A wonderful step towards true Christian unity over the last thirty years is what has been called the “ecumenism of the trenches” between evangelicals and Catholics. The trenches refers to the culture wars in America, particularly around abortion, and the ecumenism refers to the surprising way that former “enemies” like conservative evangelicals and traditionalist Catholics came to deeper respect and appreciation for each others heritages. Outstanding and enlightening work has flowed from these relationships. In much of the reporting about this welcomed trend, this conservative ecumenism has been contrasted with traditional ecumenical efforts between what are called “liberal Catholics” and “Mainline Protestants”. I found myself ten years ago actively reading work from both these “camps” and I always found these sharp distinctions between ecumenical efforts too simplistic. The liberal/conservative divide seemed like a caricature of the lived reality of America’s religious melting pot. I have been away from these discussions for a number of years and as I reenter it I am glad to see the growing use of the term “missional ecumenism”.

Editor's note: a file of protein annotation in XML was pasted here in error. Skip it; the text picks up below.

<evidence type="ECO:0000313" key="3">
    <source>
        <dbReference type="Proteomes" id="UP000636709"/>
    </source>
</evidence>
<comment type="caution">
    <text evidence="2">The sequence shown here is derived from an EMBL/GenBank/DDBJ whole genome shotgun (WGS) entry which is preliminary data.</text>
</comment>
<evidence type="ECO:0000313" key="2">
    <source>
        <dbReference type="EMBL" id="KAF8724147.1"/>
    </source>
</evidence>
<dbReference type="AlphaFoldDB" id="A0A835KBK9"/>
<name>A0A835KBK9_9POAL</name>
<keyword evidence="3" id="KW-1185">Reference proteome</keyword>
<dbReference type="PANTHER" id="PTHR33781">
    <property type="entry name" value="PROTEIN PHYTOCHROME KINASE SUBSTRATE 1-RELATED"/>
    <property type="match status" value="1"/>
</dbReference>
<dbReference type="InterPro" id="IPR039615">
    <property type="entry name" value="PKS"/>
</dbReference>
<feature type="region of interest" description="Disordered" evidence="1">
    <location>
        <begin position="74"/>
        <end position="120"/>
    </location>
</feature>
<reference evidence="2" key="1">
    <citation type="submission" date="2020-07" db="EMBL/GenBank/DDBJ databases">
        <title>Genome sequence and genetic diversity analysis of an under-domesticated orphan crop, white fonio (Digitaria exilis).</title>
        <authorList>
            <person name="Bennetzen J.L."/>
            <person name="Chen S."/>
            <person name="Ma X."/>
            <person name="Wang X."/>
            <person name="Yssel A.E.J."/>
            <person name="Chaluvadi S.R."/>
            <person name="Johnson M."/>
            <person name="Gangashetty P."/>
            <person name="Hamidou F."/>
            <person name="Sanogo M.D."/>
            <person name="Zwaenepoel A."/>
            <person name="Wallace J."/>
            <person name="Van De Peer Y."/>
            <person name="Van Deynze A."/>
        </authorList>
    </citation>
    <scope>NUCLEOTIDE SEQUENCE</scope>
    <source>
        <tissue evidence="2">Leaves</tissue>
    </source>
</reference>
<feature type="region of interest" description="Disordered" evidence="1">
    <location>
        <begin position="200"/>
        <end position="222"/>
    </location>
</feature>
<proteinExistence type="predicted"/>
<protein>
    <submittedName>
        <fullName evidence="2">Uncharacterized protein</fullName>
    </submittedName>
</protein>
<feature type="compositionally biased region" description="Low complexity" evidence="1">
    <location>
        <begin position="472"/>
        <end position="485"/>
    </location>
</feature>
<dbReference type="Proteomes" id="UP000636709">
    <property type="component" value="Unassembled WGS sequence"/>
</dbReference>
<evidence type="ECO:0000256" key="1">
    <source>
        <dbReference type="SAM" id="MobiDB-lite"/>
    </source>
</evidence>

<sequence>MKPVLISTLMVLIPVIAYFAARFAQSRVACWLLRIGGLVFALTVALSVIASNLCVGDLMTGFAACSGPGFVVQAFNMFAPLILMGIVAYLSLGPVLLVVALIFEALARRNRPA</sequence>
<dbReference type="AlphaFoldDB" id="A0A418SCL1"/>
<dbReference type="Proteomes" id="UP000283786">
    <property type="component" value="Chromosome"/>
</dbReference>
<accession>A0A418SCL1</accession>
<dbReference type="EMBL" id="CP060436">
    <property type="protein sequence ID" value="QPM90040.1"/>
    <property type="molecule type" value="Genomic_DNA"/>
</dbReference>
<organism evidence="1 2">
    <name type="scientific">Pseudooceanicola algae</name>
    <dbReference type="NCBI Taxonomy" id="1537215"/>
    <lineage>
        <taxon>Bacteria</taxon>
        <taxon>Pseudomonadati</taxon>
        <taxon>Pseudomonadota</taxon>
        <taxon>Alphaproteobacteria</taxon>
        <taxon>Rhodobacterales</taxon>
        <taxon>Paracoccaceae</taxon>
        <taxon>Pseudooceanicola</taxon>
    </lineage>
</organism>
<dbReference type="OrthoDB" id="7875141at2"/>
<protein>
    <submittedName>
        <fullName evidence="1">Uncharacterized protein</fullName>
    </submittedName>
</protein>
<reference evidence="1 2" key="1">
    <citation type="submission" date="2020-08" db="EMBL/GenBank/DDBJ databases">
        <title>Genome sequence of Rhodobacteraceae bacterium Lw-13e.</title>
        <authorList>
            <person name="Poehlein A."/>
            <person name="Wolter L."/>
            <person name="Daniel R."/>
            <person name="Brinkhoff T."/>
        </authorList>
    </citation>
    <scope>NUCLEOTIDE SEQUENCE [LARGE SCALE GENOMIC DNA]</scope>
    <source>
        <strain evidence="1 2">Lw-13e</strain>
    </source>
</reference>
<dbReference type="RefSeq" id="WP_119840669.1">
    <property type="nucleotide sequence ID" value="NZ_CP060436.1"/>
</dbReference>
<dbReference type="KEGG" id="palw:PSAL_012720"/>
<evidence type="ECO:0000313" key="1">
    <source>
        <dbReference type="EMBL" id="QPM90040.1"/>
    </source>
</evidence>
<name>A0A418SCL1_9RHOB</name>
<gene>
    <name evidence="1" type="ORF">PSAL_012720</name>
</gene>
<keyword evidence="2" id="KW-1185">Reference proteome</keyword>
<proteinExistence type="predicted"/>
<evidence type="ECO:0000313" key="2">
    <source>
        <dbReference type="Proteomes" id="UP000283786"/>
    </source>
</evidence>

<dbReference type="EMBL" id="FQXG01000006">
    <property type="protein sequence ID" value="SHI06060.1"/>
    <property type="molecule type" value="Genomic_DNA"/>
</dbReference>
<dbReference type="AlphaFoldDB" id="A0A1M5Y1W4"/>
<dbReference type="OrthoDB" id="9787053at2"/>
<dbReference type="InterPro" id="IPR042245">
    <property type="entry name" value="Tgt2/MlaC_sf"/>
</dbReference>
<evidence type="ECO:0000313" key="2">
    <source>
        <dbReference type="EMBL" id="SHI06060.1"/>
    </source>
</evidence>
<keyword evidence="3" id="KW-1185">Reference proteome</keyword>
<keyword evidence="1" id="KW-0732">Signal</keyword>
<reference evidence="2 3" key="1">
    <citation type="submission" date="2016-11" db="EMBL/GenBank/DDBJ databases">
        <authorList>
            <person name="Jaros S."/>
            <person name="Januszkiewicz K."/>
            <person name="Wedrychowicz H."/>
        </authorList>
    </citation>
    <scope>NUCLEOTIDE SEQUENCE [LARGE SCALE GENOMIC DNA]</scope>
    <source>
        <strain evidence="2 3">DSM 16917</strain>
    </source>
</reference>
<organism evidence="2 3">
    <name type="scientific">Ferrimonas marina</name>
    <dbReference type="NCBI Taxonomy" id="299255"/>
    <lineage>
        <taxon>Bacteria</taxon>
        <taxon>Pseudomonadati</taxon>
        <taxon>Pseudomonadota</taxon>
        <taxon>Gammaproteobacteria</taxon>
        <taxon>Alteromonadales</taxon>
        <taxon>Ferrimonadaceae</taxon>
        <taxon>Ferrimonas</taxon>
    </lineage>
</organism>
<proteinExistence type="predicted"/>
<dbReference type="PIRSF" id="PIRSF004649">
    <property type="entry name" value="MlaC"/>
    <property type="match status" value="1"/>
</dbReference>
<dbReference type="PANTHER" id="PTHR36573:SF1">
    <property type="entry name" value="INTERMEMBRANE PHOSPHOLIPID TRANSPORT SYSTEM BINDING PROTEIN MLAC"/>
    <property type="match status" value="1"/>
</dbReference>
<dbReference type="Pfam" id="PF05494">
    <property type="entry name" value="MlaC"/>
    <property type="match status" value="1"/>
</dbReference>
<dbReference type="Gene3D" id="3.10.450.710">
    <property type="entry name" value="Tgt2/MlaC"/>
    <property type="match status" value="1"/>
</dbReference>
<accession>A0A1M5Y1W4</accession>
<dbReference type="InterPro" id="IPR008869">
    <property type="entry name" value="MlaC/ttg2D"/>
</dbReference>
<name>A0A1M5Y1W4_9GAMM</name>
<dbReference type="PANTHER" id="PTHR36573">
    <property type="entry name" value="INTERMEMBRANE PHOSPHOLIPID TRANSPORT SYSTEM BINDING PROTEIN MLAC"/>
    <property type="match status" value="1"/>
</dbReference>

If you have any interest in this at all, a gathering this week in Rome of Protestant and Catholic workers among the poor should be of interest to you. Among the Catholics at the meeting are Deacon John Green of Emmaus Ministries in Chicago and leaders from the fascinating group Sant’Egidio. Among the Protestants attending are the evangelical leader John Armstrong, along with many of the contributors to the IVP book Living Mission: The Vision and Voices of New Friars. “Mainline” Christian leaders participating in the gathering include Dame Mary Tanner, European President of the World Council of Churches, and David and Margie Richardson, Director of the Anglican Centre, liaison from the Archbishop of Canterbury to the Vatican.
I will be following reports on it closely.